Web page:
India makes first rupee payment for UAE oil purchase

India which is considered as the third largest consumer of energy has been pushing the boundaries for currency stigma growth via purchasing its first ever oil from UAE oil import.

India makes first rupee payment for UAE oil purchase

The country is considered to be 85 per cent dependent on 85 percent oil imports with the largest importer being Russia, while Saudi Arabia, Iran, and UAE stand as the second largest. India aims to cut transaction costs by settling trades in rupees instead of dollars. The move is typically considered as a significant shift towards globalising the domestic currency.

The strategic move was not successful in the case of Russian imports, that was engulfed by the Ukraine war and sought difficulty in trading in rupees instead of dollars in bid to cut transaction costs by eliminating dollar conversions.

India signed an agreement with the UAE for a rupee settlement with Indian oil Corporation [IOC] made payments for purchase of a million barrels of crude oil from Abu Dhabi National Oil Company[ADNOC] in Indian rupees.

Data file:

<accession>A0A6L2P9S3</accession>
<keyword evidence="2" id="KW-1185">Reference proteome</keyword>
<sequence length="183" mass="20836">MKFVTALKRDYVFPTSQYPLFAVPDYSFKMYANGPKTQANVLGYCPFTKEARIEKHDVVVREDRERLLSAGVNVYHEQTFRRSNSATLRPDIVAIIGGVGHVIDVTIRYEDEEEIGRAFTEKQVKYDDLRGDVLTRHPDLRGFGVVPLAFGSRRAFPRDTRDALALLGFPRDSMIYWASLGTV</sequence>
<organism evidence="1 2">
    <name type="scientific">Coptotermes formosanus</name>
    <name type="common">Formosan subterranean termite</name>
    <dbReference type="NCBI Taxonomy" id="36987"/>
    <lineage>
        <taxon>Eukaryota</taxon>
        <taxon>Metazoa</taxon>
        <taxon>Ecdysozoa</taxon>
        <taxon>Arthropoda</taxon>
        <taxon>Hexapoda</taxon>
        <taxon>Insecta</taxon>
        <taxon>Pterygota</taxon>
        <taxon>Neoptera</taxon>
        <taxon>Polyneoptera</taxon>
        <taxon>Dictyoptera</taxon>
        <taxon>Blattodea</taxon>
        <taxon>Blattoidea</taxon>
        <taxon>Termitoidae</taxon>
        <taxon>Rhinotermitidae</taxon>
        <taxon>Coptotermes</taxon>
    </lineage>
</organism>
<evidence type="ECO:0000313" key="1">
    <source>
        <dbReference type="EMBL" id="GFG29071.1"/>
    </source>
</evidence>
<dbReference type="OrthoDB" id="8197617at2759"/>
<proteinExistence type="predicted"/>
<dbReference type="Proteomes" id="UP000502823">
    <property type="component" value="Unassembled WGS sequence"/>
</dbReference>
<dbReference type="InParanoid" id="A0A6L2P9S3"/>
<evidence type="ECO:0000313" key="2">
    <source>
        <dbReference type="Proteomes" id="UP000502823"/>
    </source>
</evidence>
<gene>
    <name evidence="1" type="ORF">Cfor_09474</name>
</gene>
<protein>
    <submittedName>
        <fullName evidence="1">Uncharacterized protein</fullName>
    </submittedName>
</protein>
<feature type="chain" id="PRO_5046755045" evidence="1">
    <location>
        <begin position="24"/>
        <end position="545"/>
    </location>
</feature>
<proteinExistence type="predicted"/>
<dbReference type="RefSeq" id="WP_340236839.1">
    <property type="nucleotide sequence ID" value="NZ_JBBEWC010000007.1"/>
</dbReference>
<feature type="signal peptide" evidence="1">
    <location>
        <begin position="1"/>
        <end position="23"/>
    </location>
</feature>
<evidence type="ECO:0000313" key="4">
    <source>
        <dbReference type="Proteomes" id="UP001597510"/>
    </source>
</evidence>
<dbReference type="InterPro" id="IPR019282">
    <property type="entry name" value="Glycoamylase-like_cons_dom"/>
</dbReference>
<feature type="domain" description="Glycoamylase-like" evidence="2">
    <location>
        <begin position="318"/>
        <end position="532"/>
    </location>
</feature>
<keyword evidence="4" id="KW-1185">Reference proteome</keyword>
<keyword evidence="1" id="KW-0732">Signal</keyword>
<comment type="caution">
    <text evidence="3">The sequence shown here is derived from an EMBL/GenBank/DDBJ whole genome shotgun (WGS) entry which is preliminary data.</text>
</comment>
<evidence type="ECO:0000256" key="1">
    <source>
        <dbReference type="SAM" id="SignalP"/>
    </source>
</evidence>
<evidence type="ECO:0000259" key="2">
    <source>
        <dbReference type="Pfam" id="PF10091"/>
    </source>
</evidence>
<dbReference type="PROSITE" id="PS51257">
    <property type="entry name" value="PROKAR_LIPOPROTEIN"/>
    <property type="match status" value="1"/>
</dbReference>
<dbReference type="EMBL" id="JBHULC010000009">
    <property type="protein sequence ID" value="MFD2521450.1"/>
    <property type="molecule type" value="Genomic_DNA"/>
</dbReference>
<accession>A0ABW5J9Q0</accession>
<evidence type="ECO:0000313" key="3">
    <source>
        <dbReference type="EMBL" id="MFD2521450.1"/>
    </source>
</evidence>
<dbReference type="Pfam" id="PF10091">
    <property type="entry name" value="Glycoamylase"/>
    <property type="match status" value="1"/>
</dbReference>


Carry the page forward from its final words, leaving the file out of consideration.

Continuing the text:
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While some of the Russian oil imports have been settled in rupee, to boost the rupee's role in cross-border payments, the RBI allowed more than a dozen banks to settle trades in rupees with 18 countries since last year. This is elongated by encouraging more oil exporters such as the UAE and Saudi Arabia to accept the Indian currency for trade settlement transactions. 

The next essential step to look forward is the internationalisation of the rupee which will help reduce dollar demand and make the Indian economy less vulnerable in front of global currency.

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Despite obvious steps taken by oil-controlling PSUs, there are so many challenges in rupee trade settlement like Exchange Rate Volatility which means internationalising the rupee exposes it to greater exchange rate volatility.

Capital Flight and Financial Stability can be strained, impacting the forex reserve of the country and creating challenges for monetary policy management.

Competing global currencies like the US dollar, euro, and yen, enjoy widespread acceptance and liquidity. The lack of credibility is also one of the fundamental reasons. 

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